message 36: by Meghan (last edited Apr 16, 2015 07:06PM) (new)

Meghan | 257 comments Michelle wrote: Hi, Meghan! The House at Riverton was my favorite of all Kate Morton's books!

It's the only one of hers I've read so far but it is fantastic.

Recent non-mysteries I've enjoyed are The Girl You Left Behind by Jojo Moyes and Skeletons at the Feast by Chris Bohjalian , both of which were amazing.


message 37: by Michelle (new)

Michelle Cox | 221 comments Hi, all! In the non-historical mystery vein, I've recently read The Invention of Wings by Sue Monk Kidd . I confess I picked this book up because of a new (my first!) book club I joined. This is not my usual pick, so I went into it without a lot of expectation. Surprisingly, however, I liked it. I thought it was well written, the tale of two women bound by the society they live in - one the daughter of a plantation owner, the other, of course, a slave. I wanted to keep reading and enjoyed the story, but I have to say that I don't generally like books in which not a lot of good things happen. Call me an escapist! I suppose the ending could be considered a happy one...sort of, but is the pay off after all the suffering of the whole book worth it? For me, no, but then, that's just the type of reader I am.

Also read The Burgess Boys by Elizabeth Strout for a book club, too. While Strout has some nice bits of description and a well-turned phrase here and there, simply putting all of these together and calling it a novel doesn't work. This book is neither plot or character driven; it simply meanders around with no real purpose except, I suppose, to eventually reveal the childhood secret between the brothers, which isn't too hard to guess. None of the characters appealed to me. Bob was the closest to an interesting character, but his complete support and forgiveness of Jim at the end was just a bit too angelic to be real. And while I'm at it, I'll just say that Zack's throwing of a pig's head into a mosque to impress (?) his estranged father living in Sweden is just too out of character for this kid. Not an exciting read.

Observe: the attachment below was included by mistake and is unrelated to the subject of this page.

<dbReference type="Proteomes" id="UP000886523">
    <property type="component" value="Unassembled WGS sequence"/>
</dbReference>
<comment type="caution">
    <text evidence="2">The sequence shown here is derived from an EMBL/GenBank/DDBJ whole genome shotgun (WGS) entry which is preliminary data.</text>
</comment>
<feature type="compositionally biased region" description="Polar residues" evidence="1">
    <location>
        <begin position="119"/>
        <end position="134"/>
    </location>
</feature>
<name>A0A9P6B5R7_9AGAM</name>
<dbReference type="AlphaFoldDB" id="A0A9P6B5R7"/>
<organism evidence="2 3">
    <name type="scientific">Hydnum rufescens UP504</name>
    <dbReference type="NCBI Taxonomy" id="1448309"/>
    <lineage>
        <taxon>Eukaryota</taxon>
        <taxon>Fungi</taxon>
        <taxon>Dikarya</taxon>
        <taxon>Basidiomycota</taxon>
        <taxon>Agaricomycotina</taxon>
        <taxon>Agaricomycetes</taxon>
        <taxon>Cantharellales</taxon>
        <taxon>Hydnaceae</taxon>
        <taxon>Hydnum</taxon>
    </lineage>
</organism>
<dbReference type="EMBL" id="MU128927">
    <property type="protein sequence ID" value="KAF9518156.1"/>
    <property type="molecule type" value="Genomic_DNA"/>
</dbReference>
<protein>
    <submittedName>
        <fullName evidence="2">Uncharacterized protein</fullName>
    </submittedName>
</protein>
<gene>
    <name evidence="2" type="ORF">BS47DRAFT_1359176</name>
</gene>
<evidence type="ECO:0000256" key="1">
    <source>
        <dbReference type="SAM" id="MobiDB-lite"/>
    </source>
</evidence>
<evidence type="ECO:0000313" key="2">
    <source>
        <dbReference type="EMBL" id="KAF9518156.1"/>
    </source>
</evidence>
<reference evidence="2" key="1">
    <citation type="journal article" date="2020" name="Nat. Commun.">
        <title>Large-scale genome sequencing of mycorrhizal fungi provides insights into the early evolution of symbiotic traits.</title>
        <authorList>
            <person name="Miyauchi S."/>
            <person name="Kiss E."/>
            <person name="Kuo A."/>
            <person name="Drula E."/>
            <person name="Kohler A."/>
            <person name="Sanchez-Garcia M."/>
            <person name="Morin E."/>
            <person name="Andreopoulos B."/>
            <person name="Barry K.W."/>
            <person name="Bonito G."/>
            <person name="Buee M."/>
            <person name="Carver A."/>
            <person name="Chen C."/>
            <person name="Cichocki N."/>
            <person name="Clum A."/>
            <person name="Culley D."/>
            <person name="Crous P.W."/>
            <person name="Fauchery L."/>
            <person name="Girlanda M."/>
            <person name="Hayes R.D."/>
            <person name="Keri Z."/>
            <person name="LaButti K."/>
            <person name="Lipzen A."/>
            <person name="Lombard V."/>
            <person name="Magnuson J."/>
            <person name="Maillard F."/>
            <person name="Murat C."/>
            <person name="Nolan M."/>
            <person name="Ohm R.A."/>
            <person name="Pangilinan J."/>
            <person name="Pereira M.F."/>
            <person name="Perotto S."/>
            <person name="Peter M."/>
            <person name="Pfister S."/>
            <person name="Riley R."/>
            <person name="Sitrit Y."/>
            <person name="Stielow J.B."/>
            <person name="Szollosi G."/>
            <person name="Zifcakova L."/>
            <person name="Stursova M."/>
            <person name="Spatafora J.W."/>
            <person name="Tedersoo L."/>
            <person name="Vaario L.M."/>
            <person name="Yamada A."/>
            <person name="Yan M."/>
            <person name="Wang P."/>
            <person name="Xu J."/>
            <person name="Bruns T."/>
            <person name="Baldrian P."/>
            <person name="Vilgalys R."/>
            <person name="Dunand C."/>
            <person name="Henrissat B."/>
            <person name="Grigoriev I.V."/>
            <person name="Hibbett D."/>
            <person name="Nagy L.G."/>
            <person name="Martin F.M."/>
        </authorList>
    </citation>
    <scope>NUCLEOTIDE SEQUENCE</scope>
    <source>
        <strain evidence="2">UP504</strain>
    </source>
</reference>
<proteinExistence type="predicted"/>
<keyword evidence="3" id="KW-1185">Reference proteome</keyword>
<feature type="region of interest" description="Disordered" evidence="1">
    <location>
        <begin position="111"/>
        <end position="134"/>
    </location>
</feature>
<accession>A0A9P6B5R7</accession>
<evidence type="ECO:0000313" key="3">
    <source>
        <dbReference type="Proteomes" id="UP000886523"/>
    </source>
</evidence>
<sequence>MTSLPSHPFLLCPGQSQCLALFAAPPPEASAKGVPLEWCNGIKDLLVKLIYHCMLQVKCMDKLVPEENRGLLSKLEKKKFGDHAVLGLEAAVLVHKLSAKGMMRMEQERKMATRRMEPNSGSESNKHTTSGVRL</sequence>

message 38: by Veronica (new)

Veronica  (readingonthefly) | 691 comments If you've been meaning to try the Lord Peter Wimsey books by Dorothy Sayers, the first three books are one sale for only $1.99. I posted the links on the Deal & Freebies thread. I haven't tried them myself but I'm taking advantage of the low price.


Susanna - Censored by GoodReads (susannag) | 462 comments That is an excellent series.


message 40: by Michelle (new)

Michelle Cox | 221 comments Hi, all! Please check out my latest post in the "self-promotion" folder! www.goodreads.com/topic/group_folder/...